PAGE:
Application data
.NET Core ASP.NET Core Identity C# Entity Framework Core Visual Studio

How to Seed Data Within Your .NET Core Applications

Welcome to today’s post.

There are a few prerequisites you will need before understanding the content of this post:

  1. Entity Framework Core.
  2. ASP.NET Core Identity Framework.

I will show how you can seed your .NET Core applications.

What is seeding?

Seeding is just pre-populating your application with data that allows your application to minimally function when initially started.

There are three categories of data that can be seeded in the application:

  1. User account data.
  2. Sample records.
  3. General lookup data.

I will show examples of each of the above in this post. Firstly, for user account data.

In the Startup.cs source file, ensure that the data context id configured to your SQL data, and identity roles are configured in ConfigureServices() as shown:

services.AddDbContext<ApplicationDbContext>(options =>                

services.AddIdentity<ApplicationUser, IdentityRole>()

More details of configuring your application for identity management can be found in a previous post.

Next, add a method. Call it Initialize().

public void Initialize(ApplicationDbContext context)

Leave this empty for now.

With seeding user account data, we proceed as follows:

Create another class. Call it SeedAccounts.

public class SeedAccounts
   private ApplicationDbContext db;
   private AppConfiguration appConfiguration;

   public SeedAccounts(ApplicationDbContext _db, AppConfiguration _appConfiguration)
      db = _db;
      appConfiguration = _appConfiguration;


Note: We can use a custom class to read in the application settings. I demonstrated how this was done in a previous blog.

Next, add a method. Call it GenerateUserAccounts():

public async Task GenerateUserAccounts()

Inside this method, we can access the user store and role manager with:

var userManager = new UserStore<ApplicationUser>(db);
var roleManager = new RoleStore<IdentityRole>(db);

Creating a new role can be done as follows:

// Create Admin Role and Admin User    
if (!roleManager.Roles.Where(a => a.Name == "Admin").Any())
   // first we create Admin role 
   var role = new Microsoft.AspNetCore.Identity.IdentityRole();
   role.Name = "Admin";
   role.NormalizedName = role.Name.ToUpper();
   await roleManager.CreateAsync(role);

Creating a new user account can be done as follows:

// create Admin user
if (!userManager.Users.Where(a => a.UserName ==   
      // Create a Admin super user who will maintain the website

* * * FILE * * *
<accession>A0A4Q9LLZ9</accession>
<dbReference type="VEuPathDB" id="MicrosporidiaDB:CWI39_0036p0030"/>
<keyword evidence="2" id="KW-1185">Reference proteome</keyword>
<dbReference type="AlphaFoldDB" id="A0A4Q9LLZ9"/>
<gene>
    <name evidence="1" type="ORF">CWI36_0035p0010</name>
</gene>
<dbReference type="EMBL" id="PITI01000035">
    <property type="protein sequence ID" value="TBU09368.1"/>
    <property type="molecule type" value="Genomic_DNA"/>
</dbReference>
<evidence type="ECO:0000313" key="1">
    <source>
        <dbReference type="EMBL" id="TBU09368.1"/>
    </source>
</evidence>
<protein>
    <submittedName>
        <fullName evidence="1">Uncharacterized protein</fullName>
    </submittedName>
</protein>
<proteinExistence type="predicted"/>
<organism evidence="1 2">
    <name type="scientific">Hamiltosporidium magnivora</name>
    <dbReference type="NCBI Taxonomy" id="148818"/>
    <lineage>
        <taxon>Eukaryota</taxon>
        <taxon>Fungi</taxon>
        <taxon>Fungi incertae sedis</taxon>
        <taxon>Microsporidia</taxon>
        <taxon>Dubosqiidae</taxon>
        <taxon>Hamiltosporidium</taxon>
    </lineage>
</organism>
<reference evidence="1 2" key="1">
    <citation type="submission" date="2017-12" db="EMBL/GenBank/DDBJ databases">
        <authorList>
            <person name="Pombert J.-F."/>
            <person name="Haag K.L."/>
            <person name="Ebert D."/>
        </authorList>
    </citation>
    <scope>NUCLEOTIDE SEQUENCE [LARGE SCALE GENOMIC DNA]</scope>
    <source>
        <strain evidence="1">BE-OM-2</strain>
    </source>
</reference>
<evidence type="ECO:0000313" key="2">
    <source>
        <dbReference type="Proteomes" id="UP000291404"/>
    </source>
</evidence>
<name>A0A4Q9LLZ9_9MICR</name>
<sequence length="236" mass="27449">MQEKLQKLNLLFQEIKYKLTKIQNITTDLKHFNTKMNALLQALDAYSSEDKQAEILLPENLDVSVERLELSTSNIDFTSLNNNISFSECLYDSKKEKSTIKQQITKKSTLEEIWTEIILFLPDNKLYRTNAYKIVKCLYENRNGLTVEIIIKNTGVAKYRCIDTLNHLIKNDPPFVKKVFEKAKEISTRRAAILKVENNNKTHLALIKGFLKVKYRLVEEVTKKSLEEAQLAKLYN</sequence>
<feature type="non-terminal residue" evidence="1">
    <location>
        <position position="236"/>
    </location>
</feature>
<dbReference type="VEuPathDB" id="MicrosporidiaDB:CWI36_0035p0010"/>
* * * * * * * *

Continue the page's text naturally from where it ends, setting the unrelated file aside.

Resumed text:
var user = new ApplicationUser();
      user.UserName = appConfiguration.AdminEmail;
      user.Email = appConfiguration.AdminEmail;
      user.NormalizedEmail = 
      user.NormalizedUserName = 
      user.SecurityStamp = Guid.NewGuid().ToString("D");
      var password = new PasswordHasher<ApplicationUser>();
      var hashed = password.HashPassword(user, 
      user.PasswordHash = hashed;
      var chkUser = await userManager.CreateAsync(user);

      //Add default User to Role Admin   
      if (chkUser.Succeeded)
         var adminRole = roleManager.FindByNameAsync("Admin");
         var adminUser = userManager.FindByEmailAsync(appConfiguration.AdminEmail);
         if (adminRole != null && adminUser != null)
            db.UserRoles.Add(new IdentityUserRole<string>()
               RoleId = adminRole.Result.Id.ToString(),
               UserId = adminUser.Result.Id.ToString()
            await db.SaveChangesAsync();
   catch (Exception ex)
      Console.Write("Error " + ex.Message.ToString());

This method uses the CreateAsync() and FindByEmailAsync() async methods of the UserManager class and FindByNameAsync() async methods of the RoleManager class. We also make use of the HashPassword() method of the PasswordHasher class.

To persist changes we use the async SaveChangesAsync() method.

Seeding sample data is as follows:

Create another class. Call it SeedData.

public class SeedData
   private ApplicationDbContext db;

   public SeedData(ApplicationDbContext _db)
      db = _db;

Include a constructor parameter for the application data context.

Create a method that will be used to generate some sample data.

Call it GenerateSampleData().

public void GenerateSampleData()
   if (db.Books.Count() > 0)

      BookViewModel bvm = new BookViewModel()

         Title = "The Lord of the Rings",
         Author = "J. R. R. Tolkien",
         Genre = "fantasy",
         YearPublished = 1954,
         Edition = "0",
         ISBN = "",
         Location = "sydney",
         DateCreated = DateTime.Today,
         DateUpdated = DateTime.Today
   catch (Exception ex)
      Console.WriteLine("Error: " + ex.Message.ToString());

Ensure that you have SaveChanges() applied to your data context to ensure changes are persisted.

To run the seed data classes from start up, add the following calls to Initialize():

SeedData seed_data = new SeedData(context);

var appOptions = new AppConfiguration();

SeedAccounts seed_acc = new SeedAccounts(context, appOptions);
var task = Task.Run(async() => await
var result = task.Wait(5000);

The third type of seeded data, lookup data can be loaded similarly to sample data.

Note: if there are a number of asynchronous methods used to seed your data, and the application is dependent on the seeded data, then it will make sense to include a delay before returning the result from the method and leaving the start up of the application. Without a delay, the application may try to run without dependent data and give an error on initially starting.

That’s all for this post.

I hope you found it informative and useful.

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